I studied Spanish in college but just enough to pass the requirement (202). Since then I've made way more progress on my own because I no longer find it a chore.
For Italian, duo is good in the beginning but definitely move on after 1-2 months. It's just to build a foundation.
I would recommend getting a book to learn grammar. Italian Conversation is very good, short, and explains grammar through conversations.
Also Clozemaster for vocab
and Coffee Break Italian for an audio course/grammar
I used those 3 together and they complimented each other very nicely.
I wouldn't use Rosetta Stone even if it were free. If you're looking to increase vocabulary with an app try Clozemaster https://www.clozemaster.com/languages/learn-german-from-english Then move on to books i.e. A2 graded readers
Also 7 months seems like a very long time to not hit the past or future tense. They're pretty common in every day speech and even more so in reading
¡Hola! We're producing a number of articles on learning Spanish and Spanish grammar over at Clozemaster and I thought this sub might find this one on Spanish connectors particularly useful. I'd love to hear what you think as well as if there's anything we might improve. I'm learning Spanish too, and I find these words and phrases to be super helpful, both for fluidity in my speaking and writing, as well as giving me something to replace "um" with while speaking.
You can check out the rest of our articles on Spanish here. We'll be publishing a bunch more in the coming weeks. If there are any topics in particular you'd like us to write about let me know! ¡Muchas gracias!
1) Start small. Learn 10-15 words a day. Start in the morning. Review at lunch and before sleep. Keep reviewing them throughout the week, even as you add new words.
2) Use new vocab in context. You can find context for words though WordBrewery or Clozemaster or simply Google. I personally use WordBrewery, but both programs are decent. They will give you sample sentences for the word you are learning.
3) Practice writing, saying the words out loud.
4)Try associating the word with similar objects, contexts, something hilarious, etc. For example, I had a friend who was learning German. She couldn't remember the word for 4. So I started saying, "don't fear the number four", because 4 in German (vier) sounds similar to 4. I would pronounce "fear" like the German word for 4. It stuck.
Already there! https://www.clozemaster.com/languages/learn-estonian-from-english Improving the language search is on my to-do list. I also want to eventually add the Fast Track and Most Common Words groupings for Estonian like other languages have, but hopefully random's a good start!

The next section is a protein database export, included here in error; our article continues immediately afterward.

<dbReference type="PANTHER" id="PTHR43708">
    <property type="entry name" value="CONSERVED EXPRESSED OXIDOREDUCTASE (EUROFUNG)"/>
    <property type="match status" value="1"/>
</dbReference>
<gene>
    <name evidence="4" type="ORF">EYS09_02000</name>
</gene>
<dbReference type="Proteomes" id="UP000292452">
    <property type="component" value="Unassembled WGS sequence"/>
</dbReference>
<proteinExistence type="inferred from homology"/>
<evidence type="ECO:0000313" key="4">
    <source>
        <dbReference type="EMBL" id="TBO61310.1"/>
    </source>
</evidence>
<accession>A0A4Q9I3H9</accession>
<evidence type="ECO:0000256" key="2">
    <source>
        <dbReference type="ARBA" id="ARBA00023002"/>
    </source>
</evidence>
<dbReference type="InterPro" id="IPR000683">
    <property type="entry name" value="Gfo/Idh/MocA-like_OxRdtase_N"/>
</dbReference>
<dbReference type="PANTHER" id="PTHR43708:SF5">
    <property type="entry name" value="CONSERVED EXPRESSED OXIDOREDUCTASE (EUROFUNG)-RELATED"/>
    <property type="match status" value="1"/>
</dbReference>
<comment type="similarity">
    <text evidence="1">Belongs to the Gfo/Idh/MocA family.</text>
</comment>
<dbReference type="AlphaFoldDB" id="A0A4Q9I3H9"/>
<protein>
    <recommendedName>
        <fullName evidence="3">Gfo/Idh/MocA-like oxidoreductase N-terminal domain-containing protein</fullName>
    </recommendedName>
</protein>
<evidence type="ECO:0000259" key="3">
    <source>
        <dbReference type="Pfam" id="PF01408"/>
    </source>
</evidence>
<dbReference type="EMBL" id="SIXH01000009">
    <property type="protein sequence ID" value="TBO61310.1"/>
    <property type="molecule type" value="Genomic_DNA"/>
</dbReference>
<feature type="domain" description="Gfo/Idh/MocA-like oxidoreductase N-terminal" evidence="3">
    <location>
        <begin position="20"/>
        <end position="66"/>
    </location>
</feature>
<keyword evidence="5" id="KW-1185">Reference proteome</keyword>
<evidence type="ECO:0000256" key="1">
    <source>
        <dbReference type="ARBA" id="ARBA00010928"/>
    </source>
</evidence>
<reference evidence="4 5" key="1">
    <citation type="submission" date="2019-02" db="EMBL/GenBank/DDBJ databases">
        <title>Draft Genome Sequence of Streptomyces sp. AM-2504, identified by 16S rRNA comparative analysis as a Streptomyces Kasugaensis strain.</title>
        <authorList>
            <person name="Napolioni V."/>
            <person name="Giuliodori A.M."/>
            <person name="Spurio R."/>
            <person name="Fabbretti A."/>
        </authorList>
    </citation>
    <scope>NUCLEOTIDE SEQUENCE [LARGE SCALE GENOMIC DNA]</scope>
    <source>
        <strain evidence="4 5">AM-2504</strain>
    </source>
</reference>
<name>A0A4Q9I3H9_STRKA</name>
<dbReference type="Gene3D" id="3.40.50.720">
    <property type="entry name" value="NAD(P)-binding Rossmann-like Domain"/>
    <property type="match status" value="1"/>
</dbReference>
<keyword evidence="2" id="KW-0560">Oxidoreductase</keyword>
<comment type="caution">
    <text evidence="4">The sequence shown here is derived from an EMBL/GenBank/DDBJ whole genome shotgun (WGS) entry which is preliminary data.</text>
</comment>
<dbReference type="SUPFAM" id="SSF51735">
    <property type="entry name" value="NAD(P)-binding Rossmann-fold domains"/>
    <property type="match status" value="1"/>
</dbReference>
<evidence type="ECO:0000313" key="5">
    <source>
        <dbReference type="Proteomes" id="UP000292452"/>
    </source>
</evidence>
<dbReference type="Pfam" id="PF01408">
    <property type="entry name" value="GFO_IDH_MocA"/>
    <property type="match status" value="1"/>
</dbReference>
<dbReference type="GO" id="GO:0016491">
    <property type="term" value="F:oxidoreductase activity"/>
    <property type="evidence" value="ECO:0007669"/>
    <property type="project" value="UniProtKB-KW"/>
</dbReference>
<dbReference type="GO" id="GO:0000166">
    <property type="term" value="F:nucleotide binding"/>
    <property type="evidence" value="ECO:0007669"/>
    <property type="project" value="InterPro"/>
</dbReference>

Clozemaster for practicing sentences.
Infanlibroj for easy books to read.
About 12,000 vocabulary words at Liberation Philology
Esperanto texts at Readlang
Clozemaster might be helpful for gaining mass exposure to vocabulary in context once you've learned the basics, https://www.clozemaster.com/. You can also select the difficulty level for some languages including Spanish.
Try Clozemaster! https://www.clozemaster.com/languages#pol-everything It's language learning in context through mass exposure. It's fun and free! Also I'm the creator - if you have any language requests or feedback please let me know!
You can try this site, it's fairly good for more vocabulary and make some use of your spanish
I'd also recommend starting watching movies in Spanish or shows, with subtitles in Spanish if possible!
Glad you like it! Hungarian added! https://www.clozemaster.com/languages/hun-eng/play/multiple-choice Let me know if you notice any issues or have any further feedback or language requests.
At the moment I'm looking to add more features and settings like hiding L1 translations via Clozemaster Pro. And with money made from Clozemaster Pro I'm looking continue adding features and growing the site, for example I'd really like to add more consistent cross browser audio support and for more languages, including Hungarian.
I do multiple lessons a week with tutors on iTalki. Asides from that, I just try and consume as much native material as I can in order to practice my listening. Usually I'll have a Russian radio station playing through my headphones while I'm browsing reddit / playing games / relaxing or watch some Russian Let's Plays. Some other resources I use of varying frequency are Memrise, Lingvist, and Clozemaster. The New Penguin Russian Course is a pretty good book to work with too. Another workbook I use is Поехали! 1.1, it's entirely in Russian but I work through it with one of my tutors.
I know a bit about the complexity of verbs.
But pronouns can be equally complex;
It actually varies depending on where you start. Most of those language lists assume you start from english.
Mandarin is not as hard to learn if you start from Japanese as if you start from English.